In a prosecution for unlawful possession of narcotics it is not necessary to prove manucaption but constructive possession may be shown, and where such possession is relied upon the State must also prove beyond a reasonable doubt that the accused knew of the presence of the prohibited substance. Rueffert v. State, 46 Ala.App. 36, 237 So. 2d 520; Spruce v. State, 43 Ala.App. 487, 192 So. 2d 747. See cases in 16 Alabama Digest, Poisons.

Such guilty knowledge may be established by circumstantial evidence and guilt does not necessarily depend upon ownership. Parks v. State, 46 Ala.App. 722, 248 So. 2d 761.

The evidence presented by the State and appellants was properly submitted to the jury and the motion to dismiss the prosecution made by appellants at the conclusion of State's evidence, was properly overruled.

The court refused one charge requested in writing by appellants. The substance of this charge was clearly covered in the court's oral charge and there was no error in its refusal.

After verdict of guilty the appellants filed motions (identical) for a new trial, which motions were later amended after the thirty day period for filing under the statute. Tit. 7, § 276, Code, supra. The amendments set up the contention that the court erred in failing to quash the venire on motion before trial; and that after the jury had been struck and sworn, but before the taking of testimony, a juror made the statement to defense counsel and the district attorney, "I hope everyone of those dope boys go to the penitentiary;" and that defendant did not receive a fair trial under the provisions of the Constitution of the United States (Article VI) and the Constitution of Alabama (Section VI).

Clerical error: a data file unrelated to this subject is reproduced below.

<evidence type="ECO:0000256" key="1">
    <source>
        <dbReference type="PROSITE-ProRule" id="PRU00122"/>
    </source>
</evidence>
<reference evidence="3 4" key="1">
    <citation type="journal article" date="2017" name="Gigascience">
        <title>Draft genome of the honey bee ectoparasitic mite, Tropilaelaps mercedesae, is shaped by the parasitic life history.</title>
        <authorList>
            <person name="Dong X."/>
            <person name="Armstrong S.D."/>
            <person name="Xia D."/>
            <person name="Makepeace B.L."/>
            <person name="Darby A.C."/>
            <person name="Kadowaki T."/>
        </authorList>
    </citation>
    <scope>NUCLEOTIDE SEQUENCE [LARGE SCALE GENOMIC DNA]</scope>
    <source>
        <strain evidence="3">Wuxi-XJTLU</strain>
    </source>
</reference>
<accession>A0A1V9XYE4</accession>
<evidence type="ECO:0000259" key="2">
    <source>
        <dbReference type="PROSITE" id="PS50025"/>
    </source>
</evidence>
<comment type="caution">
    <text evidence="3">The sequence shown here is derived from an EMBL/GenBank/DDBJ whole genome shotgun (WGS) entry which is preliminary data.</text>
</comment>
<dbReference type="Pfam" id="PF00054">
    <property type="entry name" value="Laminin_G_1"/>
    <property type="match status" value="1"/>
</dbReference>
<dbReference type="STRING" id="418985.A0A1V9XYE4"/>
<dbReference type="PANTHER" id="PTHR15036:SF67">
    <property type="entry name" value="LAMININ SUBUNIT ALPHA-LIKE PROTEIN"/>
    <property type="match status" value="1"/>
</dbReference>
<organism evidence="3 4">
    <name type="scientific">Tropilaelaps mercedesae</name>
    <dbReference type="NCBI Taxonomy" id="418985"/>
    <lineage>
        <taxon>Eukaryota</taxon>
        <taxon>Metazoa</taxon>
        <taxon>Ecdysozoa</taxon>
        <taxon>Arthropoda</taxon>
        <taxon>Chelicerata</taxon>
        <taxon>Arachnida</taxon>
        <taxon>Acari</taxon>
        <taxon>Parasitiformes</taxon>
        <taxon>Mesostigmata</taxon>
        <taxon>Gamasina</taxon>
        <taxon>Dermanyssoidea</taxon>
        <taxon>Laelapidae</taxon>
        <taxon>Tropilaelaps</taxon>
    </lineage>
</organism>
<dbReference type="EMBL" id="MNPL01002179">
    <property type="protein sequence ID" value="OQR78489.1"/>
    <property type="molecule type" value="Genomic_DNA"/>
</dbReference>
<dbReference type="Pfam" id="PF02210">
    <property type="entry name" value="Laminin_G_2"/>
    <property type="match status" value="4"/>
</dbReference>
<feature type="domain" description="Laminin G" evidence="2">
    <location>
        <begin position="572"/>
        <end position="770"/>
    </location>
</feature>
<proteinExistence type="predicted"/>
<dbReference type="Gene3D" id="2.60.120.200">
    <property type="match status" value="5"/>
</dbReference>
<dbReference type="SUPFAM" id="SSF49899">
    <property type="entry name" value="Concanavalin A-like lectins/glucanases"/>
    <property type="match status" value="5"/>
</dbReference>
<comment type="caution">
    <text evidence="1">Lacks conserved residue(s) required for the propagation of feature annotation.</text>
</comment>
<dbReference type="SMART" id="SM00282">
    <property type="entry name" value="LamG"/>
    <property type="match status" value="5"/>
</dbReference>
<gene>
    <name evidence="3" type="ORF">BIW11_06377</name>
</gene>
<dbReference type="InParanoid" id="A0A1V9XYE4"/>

Motion to strike the amendments as not being germane were in effect overruled in order that the full circumstances could be brought before the court. Upon oral hearing before the court the motions and amendments were overruled.

Action on a motion for a new trial is largely in the sound discretion of the trial court and will not be revised on appeal unless it clearly appears that such discretion has been abused. Hamm v. State, 38 Ala.App. 423, 87 So. 2d 863; 7 Alabama Digest, Criminal Law.

The court concluded upon hearing and consideration of the record that the motions and amendments thereto should be overruled and so ordered. We agree with this conclusion based on the record and facts developed in the hearing.

However, aside from this, we are of the opinion that the failure of the appellants to raise the question of the disqualification of the juror set out in the amendments before trial by advising the court or making some appropriate objection or motion to invoke a ruling by the court, was a waiver; and this question could not first be raised on motions for new trial. Ball v. State, 252 Ala. 686, 42 So. 2d 626; Dawson v. State, 43 Ala.App. 265, 188 So. 2d 600; Beasley v. State, 39 Ala.App. 182, 96 So. 2d 693.

Counsel with knowledge of a disqualification of a juror may not remain silent and gamble on a favorable verdict and *173 if unfavorable, raise the matter in a motion for new trial. Authorities, supra.

On the trial on the merits the testimony presented, if believed by the required rule, was ample to support the verdicts of guilty.

Our search of the record in accordance with the statute, Tit. 15 § 389, Code, supra, has revealed no error to cause a reversal and this cause is due to be affirmed.

The foregoing opinion was prepared by the Honorable W. J. HARALSON, Supernumerary Circuit Judge, serving as a Judge of this Court under § 2 of Act No. 288, Acts of Alabama, July 7, 1945, as amended; his opinion is hereby adopted as that of this Court.

The judgment below is hereby


All the Judges concur.